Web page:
Tuesday, December 20, 2011

Ma and Pop

Within five days of Christmas and I was praying to my father today. Sitting in sight of an altar to St. Joseph, I asked my father for help. All his careful planning had brought his family each year to a Christmas that provided something for each of us. On Christmas Eve each year he used to sit at the kitchen table and cut up apples and oranges for the fruit salad that would chill overnight and be served at meal's end the following afternoon.

He was a quiet man. His opening of gifts on Christmas Day was accomplished in a corner armchair with no show, no exclamations, no insistent expressions of gratitude. He knew my mother needed her space amid the stacks of presents we laid at her feet.

What do parents think when their grown children try to do Christmas for them? What do parents think about their own children's lives that look different in so many ways from how their own once looked? I want to think they had startled their own parents once upon a time, once upon a Christmas. I want to think that all the generations had sighed over bowls of fruit salad year in, year out, and had wondered -- each of them -- when they were going home.

Monday, December 19, 2011

Winter Journey: Shubert's "Winterreise"

At a holiday open house this past weekend, I heard a guest talking about Three Pianos. I had already read about the Obie Award-winning play now in production at the A.R.T. in Cambridge. Winterreise, the Schubert song-cycle at the heart of the evening’s entertainment, is a touchstone for me, recalling a cold, sunny afternoon in an apartment in Boston’s Back Bay where thirty years ago a friend, a voice major, rehearsed the piece while I watched. A tall ficus tree had stood in the window next to the piano.

I have not listened to Winterreise with any regularity since then. I thought yesterday that I might try what a favorite high-school teacher had once suggested as a useful method for deepening appreciation of a piece of music. He had advised listening to a variety of recordings of the composition and noticing differences in the experience.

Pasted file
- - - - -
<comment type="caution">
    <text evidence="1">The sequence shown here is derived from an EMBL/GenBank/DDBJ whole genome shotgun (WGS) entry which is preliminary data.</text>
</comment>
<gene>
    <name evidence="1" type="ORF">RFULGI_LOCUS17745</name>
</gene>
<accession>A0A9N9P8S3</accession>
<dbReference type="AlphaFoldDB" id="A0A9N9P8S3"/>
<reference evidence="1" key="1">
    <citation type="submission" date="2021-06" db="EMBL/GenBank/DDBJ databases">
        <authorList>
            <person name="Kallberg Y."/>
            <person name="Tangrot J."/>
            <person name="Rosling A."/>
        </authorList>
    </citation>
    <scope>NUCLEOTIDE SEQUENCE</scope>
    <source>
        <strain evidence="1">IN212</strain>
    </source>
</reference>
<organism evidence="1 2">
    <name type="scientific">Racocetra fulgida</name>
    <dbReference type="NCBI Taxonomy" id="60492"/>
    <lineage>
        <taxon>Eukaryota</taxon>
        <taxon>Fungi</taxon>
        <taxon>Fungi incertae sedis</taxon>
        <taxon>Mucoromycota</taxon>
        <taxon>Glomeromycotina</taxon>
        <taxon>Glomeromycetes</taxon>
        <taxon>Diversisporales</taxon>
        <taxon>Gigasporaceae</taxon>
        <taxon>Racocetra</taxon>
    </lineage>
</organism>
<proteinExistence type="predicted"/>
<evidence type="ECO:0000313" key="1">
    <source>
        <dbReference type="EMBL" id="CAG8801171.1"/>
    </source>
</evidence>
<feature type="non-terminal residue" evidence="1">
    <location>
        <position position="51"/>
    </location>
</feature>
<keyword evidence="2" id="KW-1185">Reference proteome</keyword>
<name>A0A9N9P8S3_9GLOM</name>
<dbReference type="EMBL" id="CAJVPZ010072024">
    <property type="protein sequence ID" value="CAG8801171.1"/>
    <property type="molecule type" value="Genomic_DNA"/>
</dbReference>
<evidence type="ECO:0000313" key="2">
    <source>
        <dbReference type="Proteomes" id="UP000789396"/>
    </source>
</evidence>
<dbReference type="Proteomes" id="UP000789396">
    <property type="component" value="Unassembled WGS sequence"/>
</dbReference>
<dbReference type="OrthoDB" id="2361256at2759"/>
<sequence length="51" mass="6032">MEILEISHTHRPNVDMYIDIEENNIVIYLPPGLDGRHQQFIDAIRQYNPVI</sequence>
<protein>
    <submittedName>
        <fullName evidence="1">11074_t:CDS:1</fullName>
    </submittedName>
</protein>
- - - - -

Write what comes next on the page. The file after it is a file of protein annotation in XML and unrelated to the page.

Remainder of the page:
With YouTube as a source of recordings, I moved yesterday through three renderings of “Der Lindenbaum” (”The Linden Tree”), the fifth song in the cycle. The first performance of the song that I watched comes from a 1930 German film titled Das Lockende Ziel (The Alluring Goal), starring opera singer Richard Tauber. The movie tells the story of a singer, and an early scene of his singing “Der Lindenbaum” – almost off the cuff – in a restaurant or café is useful for showing the reaction of the people who hear it. This song touches something in a whole range of the restaurant’s customers. The scene told me to expect that I might encounter other people with a similar reaction to Schubert's song.

The next recording of “Der Lindenbaum” shows some of those other people. Some readers may be as surprised as I to learn that before The Sound of Music ever moved American audiences, first on the Broadway stage (1959) and then as an Academy Award-winning film (1965), there were two German-Austrian movies about the Trapp Family Singers. What appears an impromptu performance of “Der Lindenbaum” in Die Trapp Familie (1956) evokes reactions from listeners similar to those depicted in Das Lockende Ziel.